Review: xSQL Object

xSQL Object
xSQL Software
Atlanta, Georgia

I was pretty happy to see this product show up in my latest e-mail from Xtras.Net Developer Network. You see, I've gotten myself into a bit of a fix with one of the applications that I consult on: the deployed version of our SQL Server database is 1.35, and the development version is 1.70, with plenty of changes. And, um, we sort of lost track of what all the changes were, what with the pressure of fixing bugs and adding features.

Enter xSQL Object. After a painless installation, I got a GUI with plenty of options and a blank workspace. It only took a few minutes to add the relevant servers and databases to the workspace (workspaces can be saved for reuse, too). Then I chose my pair of databases and inspected the available options. There are quite a few of these; you can choose whether whitespace counts as a significant change in stored procedures, for example. I was able to turn off some of the things that I knew hadn't changed (no need to check triggers in this particular case) to speed the process up as well.

Then I told xSQL Object to compare the two databases according to the rules that I had set up. Off it went, and it churned away in the background for a few minutes while I did other things. The result: a listing of objects similar to what you'd see by diffing two directories, coded to show which ones were equal on the two databases, which were different, and which were missing from one or the other. Click on any of these, and I could instantly see the SQL scripts for both versions, color-coded with Microsoft's default colors and with comments inserted to highlight any changes.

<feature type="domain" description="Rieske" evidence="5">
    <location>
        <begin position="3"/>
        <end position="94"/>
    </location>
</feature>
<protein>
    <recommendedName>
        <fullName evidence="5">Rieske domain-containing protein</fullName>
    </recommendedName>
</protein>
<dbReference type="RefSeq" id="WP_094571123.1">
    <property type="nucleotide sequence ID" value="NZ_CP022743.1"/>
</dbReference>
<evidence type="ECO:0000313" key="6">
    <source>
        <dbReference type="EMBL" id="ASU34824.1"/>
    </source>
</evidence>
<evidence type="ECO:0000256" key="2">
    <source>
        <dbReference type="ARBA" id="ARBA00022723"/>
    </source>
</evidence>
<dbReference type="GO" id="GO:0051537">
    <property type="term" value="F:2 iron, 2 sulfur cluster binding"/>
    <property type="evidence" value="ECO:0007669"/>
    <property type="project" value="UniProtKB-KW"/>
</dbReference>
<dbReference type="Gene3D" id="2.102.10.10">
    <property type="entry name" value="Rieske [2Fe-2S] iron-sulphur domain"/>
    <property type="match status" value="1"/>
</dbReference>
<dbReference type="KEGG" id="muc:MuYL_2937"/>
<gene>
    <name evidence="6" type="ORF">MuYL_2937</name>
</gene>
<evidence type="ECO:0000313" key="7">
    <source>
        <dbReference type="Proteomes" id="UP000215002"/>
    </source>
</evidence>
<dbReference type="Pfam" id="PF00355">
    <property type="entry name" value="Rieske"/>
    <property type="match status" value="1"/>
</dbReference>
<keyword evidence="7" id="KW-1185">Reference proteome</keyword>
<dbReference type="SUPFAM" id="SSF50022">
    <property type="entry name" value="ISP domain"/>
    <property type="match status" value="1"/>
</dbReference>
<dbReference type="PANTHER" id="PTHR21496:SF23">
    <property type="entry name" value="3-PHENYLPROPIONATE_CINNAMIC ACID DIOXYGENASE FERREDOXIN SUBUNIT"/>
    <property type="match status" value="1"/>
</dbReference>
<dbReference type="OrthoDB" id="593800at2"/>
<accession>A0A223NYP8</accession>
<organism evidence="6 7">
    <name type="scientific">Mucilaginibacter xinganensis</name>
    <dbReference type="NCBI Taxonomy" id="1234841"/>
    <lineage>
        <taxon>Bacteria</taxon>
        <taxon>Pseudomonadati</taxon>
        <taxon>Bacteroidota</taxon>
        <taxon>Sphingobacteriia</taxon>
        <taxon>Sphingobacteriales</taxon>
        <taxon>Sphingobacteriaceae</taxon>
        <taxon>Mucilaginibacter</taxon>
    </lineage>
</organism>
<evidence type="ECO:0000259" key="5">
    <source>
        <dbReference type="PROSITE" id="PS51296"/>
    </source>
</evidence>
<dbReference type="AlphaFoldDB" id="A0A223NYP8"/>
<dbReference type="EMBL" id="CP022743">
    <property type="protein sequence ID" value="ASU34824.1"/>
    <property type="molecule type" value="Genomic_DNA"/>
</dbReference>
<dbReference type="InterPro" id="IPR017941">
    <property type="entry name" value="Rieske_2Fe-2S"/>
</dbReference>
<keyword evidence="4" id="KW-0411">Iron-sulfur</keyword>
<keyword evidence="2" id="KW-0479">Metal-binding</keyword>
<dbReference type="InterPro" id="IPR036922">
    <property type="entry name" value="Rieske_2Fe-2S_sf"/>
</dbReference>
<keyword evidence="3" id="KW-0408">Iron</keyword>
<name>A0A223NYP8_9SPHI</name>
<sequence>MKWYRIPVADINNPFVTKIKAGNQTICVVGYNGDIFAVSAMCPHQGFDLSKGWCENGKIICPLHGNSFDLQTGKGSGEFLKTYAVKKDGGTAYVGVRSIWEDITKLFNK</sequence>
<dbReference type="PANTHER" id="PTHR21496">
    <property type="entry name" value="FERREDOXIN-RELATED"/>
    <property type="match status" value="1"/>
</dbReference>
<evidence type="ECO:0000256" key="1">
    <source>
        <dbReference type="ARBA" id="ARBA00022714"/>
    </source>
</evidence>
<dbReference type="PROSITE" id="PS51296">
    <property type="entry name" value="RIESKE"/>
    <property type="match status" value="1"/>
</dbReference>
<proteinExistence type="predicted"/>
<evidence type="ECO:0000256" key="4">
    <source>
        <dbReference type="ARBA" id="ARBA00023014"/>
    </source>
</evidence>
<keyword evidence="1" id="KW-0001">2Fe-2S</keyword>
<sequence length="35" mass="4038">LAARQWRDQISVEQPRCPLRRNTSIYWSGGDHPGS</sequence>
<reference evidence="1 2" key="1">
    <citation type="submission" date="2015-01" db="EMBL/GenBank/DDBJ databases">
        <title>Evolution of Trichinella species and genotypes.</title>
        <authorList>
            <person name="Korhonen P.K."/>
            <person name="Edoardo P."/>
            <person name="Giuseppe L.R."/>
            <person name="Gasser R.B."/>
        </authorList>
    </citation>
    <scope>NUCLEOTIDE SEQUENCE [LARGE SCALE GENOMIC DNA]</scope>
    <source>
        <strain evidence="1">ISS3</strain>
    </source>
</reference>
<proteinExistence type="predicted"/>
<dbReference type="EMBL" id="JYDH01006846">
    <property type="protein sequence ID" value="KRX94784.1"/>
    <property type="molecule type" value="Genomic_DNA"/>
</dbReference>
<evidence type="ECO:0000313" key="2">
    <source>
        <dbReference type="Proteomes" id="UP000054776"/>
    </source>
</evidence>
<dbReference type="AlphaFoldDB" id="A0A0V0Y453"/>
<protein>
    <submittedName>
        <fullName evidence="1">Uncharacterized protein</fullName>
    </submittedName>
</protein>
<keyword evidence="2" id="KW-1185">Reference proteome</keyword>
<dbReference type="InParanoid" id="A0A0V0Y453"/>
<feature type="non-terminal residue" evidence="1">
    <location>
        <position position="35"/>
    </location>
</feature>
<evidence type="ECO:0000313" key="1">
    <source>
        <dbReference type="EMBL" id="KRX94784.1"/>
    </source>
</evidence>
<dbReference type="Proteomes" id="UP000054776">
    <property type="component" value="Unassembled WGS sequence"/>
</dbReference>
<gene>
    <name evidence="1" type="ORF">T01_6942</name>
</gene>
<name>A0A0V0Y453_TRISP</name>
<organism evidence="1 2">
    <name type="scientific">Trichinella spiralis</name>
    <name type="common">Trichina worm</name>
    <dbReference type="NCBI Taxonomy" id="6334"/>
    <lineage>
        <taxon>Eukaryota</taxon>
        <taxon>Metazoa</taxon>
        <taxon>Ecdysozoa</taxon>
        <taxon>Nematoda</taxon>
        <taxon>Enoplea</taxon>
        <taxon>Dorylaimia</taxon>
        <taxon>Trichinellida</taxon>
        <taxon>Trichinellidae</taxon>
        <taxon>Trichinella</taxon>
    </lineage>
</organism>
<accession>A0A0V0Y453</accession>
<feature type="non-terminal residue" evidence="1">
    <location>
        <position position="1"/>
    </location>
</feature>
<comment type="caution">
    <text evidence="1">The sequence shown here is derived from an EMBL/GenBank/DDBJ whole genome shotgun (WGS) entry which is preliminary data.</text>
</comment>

Then came the really nice part. A few more mouse clicks, and xSQL Object went back to work, this time generating change scripts. It generates two scripts, one to turn database A into database B, and one to go the other direction. Both scripts use transactions and error checking and keep a log of errors. Voila! I now had the bulk of what I needed to bring our production server up to the development server's level (I still needed to do a bit of work to handle data that had shifted from one table to another, but there's no way for a tool to know that).

There are some other miscellaneous goodies here as well. You can easily show dependency information for any object, or create scripts for a single object or for an object and its dependencies. You can also investigate database properties or force a recompilation for selected objects. Overall, I found this to be an easy-to-use utility that perfectly targeted my needs. If you're maintaining multiple versions of a database (and you've got the occasional problem with knowing what the differences are) you ought to check it out too. There's a trial download at the company's Web site.

About the Author

Mike Gunderloy has been developing software for a quarter-century now, and writing about it for nearly as long. He walked away from a .NET development career in 2006 and has been a happy Rails user ever since. Mike blogs at A Fresh Cup.

Upcoming Events